You Are Lakota, Don’t Be Afraid


As I write this, there are no positive cases of the coronavirus (COVID-19) on either the Rosebud or Pine Ridge reservations. I check the State Health Department web site for daily updates. Health officials post new information as it comes in.

Even though there are no positive cases on either of our reservations that we know of, I also know there are many of you who are feeling fear, anxiety or both. Instead of feeling panic or fear, I want to encourage all of you to make sure your family is prepared to stay at home for an extended period of time, if need be. We know there are a lot of Lakota families who have no resources to prepare for any type of emergency. I do know our tribal officials are doing everything they can to stay on top of this pandemic. I see no reason to panic, especially if you are already healthy.

We’ve all seen the information being shared on television and many of you regularly listen to the radio. I don’t see a need for panic, fear or worry. Yet, some of you are accustomed to worrying about every little thing in your lives. There are others who are constantly afraid; these are our people who are now feeling the need to panic. However, fear, worry and panic won’t make it go away. Again, I suggest using your time to prepare as much as you can in order for your family to be safe until this pandemic is over.

President Rodney Bordeaux of the Rosebud Sioux Tribe called a meeting of Wicasa Wakan (medicine men) last week to ask for their help and guidance with the coronavirus (COVID-19). The meeting was attended by several local medicine men and the general public. The open discussion helped to calm the fears of many Lakota people who may be at risk for possible infection.

Our medicine people are interpreters. That is, they each have a Hocoka (altar) in which to conduct ceremony to help our people with guidance and healing. As Lakota people, we are very fortunate to still be connected to our spirituality. Our ancestors prayed with the Cannunpa (sacred pipe) for all of us alive today, as well as the unborn generations coming. The ceremonies Lakota people attend regularly are all connected to the gift of the Cannunpa.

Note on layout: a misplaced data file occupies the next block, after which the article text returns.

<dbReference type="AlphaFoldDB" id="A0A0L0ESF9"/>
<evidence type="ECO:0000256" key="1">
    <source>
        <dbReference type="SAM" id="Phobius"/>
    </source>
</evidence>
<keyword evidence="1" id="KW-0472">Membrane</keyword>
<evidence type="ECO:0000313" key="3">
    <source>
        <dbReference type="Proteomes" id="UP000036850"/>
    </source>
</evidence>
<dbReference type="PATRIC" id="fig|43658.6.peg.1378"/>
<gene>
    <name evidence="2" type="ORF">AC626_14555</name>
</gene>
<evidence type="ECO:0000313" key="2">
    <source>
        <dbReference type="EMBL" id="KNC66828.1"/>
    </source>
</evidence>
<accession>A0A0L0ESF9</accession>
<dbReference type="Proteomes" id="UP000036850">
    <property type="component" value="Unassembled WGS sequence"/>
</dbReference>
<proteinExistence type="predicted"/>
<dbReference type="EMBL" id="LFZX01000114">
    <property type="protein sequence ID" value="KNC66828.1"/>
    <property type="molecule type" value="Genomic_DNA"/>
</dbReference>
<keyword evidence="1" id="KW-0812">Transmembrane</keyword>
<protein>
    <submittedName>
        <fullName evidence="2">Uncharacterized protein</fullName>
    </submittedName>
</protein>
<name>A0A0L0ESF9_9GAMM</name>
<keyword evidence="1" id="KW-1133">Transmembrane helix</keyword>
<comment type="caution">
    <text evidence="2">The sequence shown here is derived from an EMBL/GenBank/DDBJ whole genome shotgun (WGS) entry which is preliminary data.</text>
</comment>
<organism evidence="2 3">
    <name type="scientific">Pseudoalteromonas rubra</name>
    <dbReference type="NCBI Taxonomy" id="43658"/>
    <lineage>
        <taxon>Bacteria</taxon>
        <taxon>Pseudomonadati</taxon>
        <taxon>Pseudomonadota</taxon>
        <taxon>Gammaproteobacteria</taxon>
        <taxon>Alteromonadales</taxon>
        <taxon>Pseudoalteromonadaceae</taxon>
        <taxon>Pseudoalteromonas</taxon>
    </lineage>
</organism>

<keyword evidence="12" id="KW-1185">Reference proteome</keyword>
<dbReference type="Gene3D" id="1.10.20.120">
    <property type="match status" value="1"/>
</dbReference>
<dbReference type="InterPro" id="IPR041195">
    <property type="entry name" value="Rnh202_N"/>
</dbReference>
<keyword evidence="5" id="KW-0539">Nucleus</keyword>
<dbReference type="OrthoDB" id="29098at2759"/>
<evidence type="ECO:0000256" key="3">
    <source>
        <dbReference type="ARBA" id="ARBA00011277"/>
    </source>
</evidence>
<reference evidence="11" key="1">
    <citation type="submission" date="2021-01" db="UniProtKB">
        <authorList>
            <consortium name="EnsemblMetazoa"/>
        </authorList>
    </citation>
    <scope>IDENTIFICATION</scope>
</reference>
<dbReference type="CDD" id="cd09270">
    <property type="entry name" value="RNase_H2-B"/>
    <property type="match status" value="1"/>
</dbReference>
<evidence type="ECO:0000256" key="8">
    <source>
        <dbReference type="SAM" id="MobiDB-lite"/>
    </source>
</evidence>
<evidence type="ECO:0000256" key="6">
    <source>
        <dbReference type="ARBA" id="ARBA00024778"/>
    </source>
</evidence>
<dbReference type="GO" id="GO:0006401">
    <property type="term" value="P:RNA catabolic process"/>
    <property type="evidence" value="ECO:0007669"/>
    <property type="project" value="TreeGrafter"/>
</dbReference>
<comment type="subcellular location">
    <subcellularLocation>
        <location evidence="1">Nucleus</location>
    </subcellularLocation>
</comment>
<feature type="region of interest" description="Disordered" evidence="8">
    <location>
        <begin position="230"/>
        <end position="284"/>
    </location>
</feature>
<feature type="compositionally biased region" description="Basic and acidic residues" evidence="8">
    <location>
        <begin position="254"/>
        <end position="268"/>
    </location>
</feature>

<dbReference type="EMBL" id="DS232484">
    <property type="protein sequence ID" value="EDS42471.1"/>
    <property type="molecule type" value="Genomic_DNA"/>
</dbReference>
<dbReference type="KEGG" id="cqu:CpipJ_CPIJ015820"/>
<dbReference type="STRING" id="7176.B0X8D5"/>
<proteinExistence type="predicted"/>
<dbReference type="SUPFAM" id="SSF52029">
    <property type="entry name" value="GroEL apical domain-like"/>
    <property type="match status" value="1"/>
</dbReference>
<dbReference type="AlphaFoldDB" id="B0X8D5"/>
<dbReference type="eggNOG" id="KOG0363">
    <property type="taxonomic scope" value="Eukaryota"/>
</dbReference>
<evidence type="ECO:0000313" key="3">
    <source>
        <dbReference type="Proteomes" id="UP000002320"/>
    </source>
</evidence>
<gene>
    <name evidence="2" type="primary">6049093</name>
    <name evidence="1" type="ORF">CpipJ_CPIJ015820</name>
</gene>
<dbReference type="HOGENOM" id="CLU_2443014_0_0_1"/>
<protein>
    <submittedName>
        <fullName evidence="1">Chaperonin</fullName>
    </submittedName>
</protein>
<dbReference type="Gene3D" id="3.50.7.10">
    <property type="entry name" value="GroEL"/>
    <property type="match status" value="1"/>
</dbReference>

Medicine men Leksi Leonard Crow Dog and Leksi Richard Moves Camp offered words of advice to everyone in attendance. Other Lakota people who pray every day also talked about our spirituality. The Lakota people who pray with the Cannunpa regularly, talked about how we’ve survived many illnesses and other incidents which could have killed us. Now is the time when we have to turn to the way of life our ancestors fought and died for.

Lakota people who attend Inipi and participate in hanbleceya, as well as the sun dance, understand the power of prayer. We must all make our prayer and have faith in it. Prayer is for naught if you do not have faith in what you are doing. This is the time when all Lakota people could be making their way back to the Hocoka on our reservations. Don’t be afraid. We are all Lakota. Our DNA contains the memory of praying in ancient ceremony running through our blood.

We are a fortunate people to still have our way of life. I encourage you to take this time we’ve been given to help our children understand what being Lakota really means. Pray for good health for everyone. Tunkasila hears the prayers of all Lakota people. We must all show the courage of our Lakota ancestors during this time of uncertainty. Mitakuye Oyasin.

Vi Waln (Lakota) is an award-winning Journalist. She can be reached through email

Published by Vi Waln


%d bloggers like this: